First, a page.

The Independent’s Rhea Rollman reported on this topic in December 2020. Of note, former Cllr Hope Jamieson (now with the Community Housing Transformation Centre) was interviewed and shared a perspective on community engagement that prioritizes relationship building.
[Jamieson has] seen examples from other jurisdictions where project managers have substantive ‘kitchen table meetings’ with neighbours at an early stage and incorporate their input into the initial development proposal. She’s seen cases where developers invite community members to early visioning sessions where they ask neighbours what they would like to see in projects, and find ways to incorporate ideas that benefit the existing community.Rhea Rollmann, “An Empty Lot on Eric Street Holds the Key to the City” (9 December 2020)
It’s impossible to say how or if the proposal would be moving forward, and what it would look like, had the City guided Habitat for Humanity in taking this approach. Comments like this one, from a neighbourhood resident and community gardener, give a glimpse of the road to compromise: “To reiterate, I am not in favour of this proposal as presented, but think a revised proposal rezoning a smaller portion of the lot would be acceptable to me.”
From staff’s Decision/Direction Note: “The City recognizes a need to better understand these informal green spaces and how residents use them. Further, as the City moves forward in considering other properties as part of the Affordable Housing Strategy, neighbourhood consultation should be carried out before involving any third-party housing organizations.
Cllr Skinner—the ward councillor—voted against the motion, citing the issues with policy and process. He said, “I’m not able to support the staff recommendation because I feel that it’s a precedent that we’re establishing, where we’re going in and taking something away as opposed to offering up something that was vacant and unused… I don’t think we should be taking it from the area residents for any purpose.”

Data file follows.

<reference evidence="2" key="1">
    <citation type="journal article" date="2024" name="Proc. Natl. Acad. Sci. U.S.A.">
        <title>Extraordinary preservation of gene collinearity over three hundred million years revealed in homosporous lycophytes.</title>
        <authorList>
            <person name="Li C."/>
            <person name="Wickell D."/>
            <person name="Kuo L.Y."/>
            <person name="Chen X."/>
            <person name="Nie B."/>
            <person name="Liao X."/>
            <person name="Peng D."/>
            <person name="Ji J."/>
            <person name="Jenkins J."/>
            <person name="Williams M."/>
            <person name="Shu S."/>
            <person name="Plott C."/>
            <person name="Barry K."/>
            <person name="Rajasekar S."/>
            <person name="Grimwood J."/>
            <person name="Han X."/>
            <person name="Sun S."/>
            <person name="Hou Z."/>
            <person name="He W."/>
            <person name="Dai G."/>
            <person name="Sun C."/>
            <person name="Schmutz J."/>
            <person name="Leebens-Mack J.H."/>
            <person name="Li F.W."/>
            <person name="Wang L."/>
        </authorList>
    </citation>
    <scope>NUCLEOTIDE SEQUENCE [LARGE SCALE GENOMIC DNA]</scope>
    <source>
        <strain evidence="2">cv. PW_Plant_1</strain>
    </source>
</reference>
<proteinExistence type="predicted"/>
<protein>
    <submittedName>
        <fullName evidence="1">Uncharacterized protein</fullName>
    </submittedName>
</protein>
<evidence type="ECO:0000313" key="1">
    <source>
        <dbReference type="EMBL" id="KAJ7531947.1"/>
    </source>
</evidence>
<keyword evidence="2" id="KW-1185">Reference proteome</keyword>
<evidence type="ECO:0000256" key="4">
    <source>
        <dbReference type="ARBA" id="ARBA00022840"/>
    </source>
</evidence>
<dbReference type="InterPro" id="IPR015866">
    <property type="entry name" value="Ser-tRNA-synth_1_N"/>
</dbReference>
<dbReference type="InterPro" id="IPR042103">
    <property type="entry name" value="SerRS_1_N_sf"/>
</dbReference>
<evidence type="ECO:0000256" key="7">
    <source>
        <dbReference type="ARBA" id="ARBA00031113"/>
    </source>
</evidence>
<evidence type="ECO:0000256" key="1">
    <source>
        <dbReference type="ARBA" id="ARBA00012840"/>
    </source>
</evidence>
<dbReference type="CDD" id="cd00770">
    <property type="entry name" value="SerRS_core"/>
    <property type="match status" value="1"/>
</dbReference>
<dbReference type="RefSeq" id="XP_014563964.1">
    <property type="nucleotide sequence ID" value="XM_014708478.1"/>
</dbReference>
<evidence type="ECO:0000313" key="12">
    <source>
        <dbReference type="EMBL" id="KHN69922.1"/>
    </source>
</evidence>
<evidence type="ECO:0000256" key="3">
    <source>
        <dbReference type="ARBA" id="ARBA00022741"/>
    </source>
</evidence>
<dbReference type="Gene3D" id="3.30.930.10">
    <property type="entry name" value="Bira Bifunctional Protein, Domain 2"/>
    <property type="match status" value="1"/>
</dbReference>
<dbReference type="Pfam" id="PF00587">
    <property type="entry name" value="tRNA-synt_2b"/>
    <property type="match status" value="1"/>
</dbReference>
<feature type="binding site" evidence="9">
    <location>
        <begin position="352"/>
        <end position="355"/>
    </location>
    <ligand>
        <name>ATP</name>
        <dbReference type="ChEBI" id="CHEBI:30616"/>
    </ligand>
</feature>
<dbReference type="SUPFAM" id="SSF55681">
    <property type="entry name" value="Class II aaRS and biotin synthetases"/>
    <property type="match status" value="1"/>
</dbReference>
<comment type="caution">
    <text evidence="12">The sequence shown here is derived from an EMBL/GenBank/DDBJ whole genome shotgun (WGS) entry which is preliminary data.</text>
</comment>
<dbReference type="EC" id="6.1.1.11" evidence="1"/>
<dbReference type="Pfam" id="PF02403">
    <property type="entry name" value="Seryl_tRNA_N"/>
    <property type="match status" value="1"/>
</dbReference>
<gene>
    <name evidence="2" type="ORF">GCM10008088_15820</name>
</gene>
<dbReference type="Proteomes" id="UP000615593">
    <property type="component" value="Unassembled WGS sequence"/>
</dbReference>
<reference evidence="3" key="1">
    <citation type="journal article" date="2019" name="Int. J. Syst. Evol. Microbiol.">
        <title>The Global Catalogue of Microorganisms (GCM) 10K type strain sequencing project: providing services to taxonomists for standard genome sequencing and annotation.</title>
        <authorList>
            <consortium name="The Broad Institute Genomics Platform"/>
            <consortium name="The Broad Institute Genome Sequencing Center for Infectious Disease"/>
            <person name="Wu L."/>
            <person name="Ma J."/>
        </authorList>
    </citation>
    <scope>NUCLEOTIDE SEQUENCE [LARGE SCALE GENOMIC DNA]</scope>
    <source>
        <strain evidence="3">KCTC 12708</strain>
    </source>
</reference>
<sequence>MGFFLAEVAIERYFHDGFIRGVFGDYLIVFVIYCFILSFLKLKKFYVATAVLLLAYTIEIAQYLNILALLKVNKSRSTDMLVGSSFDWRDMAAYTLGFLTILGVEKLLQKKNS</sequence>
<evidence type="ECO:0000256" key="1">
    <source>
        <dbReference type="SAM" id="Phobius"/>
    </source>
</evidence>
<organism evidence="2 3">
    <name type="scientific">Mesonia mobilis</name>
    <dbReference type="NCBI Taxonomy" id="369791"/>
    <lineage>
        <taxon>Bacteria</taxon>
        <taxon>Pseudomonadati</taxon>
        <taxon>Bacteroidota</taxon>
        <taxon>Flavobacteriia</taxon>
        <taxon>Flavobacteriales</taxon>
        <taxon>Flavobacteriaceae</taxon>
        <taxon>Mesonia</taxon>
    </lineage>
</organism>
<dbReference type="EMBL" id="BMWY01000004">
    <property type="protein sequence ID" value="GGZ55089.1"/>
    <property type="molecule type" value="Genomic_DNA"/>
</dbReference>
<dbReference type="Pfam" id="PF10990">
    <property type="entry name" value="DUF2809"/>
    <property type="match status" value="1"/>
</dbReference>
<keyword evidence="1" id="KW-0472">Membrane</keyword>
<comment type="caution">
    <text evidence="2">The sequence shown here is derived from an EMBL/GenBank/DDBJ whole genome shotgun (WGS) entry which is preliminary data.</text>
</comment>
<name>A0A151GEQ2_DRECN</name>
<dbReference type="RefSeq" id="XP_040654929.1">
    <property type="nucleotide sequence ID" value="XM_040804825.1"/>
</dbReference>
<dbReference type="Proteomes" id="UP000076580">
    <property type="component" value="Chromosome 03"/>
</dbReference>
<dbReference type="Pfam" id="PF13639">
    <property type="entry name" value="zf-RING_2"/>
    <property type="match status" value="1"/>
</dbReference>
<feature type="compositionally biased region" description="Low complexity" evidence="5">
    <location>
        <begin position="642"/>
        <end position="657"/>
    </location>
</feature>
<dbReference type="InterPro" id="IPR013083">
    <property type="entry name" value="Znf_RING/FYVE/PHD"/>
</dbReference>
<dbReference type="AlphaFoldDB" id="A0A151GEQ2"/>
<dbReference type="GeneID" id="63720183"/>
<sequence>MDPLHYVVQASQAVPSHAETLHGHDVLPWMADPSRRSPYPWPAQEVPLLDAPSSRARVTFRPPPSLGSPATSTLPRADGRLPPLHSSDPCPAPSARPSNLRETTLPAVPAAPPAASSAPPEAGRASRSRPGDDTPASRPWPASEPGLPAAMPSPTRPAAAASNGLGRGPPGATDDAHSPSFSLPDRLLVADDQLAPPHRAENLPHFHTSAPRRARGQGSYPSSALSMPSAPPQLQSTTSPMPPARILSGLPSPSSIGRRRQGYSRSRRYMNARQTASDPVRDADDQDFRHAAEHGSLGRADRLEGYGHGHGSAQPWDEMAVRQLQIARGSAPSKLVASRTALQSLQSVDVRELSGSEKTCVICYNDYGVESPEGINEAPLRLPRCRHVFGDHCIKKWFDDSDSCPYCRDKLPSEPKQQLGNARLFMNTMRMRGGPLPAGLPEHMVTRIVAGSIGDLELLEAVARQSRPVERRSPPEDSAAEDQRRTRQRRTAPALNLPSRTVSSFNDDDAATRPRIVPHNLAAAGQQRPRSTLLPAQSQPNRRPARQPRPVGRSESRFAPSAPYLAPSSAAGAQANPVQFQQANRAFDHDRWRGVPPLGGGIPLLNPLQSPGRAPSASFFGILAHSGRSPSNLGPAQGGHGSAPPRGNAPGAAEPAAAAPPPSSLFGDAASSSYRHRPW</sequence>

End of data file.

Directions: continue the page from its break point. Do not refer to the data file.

This loaded language really polarizes the situation, in a way that ignores a lot of the picture. It also casts the concept of ownership in a lop-sided view. City-owned Open Space belongs to us all.
But, it remains true that the residents nearby have a relationship with, and an emotional attachment to, the land. When we think about providing homes for three families in need, and preserving a portion of green space used by families and neighbours that contributes to their sense of community and connection with nature, how do we weigh these things against one another? There’s no metric for that.
Deputy Mayor O’Leary—Housing Portfolio Lead—voted against the motion citing the issues with mysterious standing water on the property. She said, “Though the developer would be asked to address this in the build, and not the City, there is absolutely no guarantee that these unresolved water issues can be addressed without possibly rerouting or negatively impacting neighbouring properties—we don’t know that.”
Cllr Collins, who supported the motion, believes, “if that’s put in proper, and backfilled proper, I think that’ll take care of half the water if not more.” Not suggesting we should impulsively trust Cllr Collins’ guess at just how effective a good excavation and granular fill job will be (although I get the sense he has a lot of experience with these things), but it stands to reason that small-scale geotechnical issues are usually able to be addressed with standard techniques by the developer. This is City staff’s recommendation.
Cllrs Froude, Hickman, Hanlon, and Mayor Breen added their support to Cllrs Burton and Collins, citing the great need for affordable housing in our community (especially blended into existing neighbourhoods), the four municipal parks being a short walk from the street, and the advantageous location.
Very sadly, as reported by The Telegram, the decision has left a group of Eric Street neighbours deciding to sell their homes and move.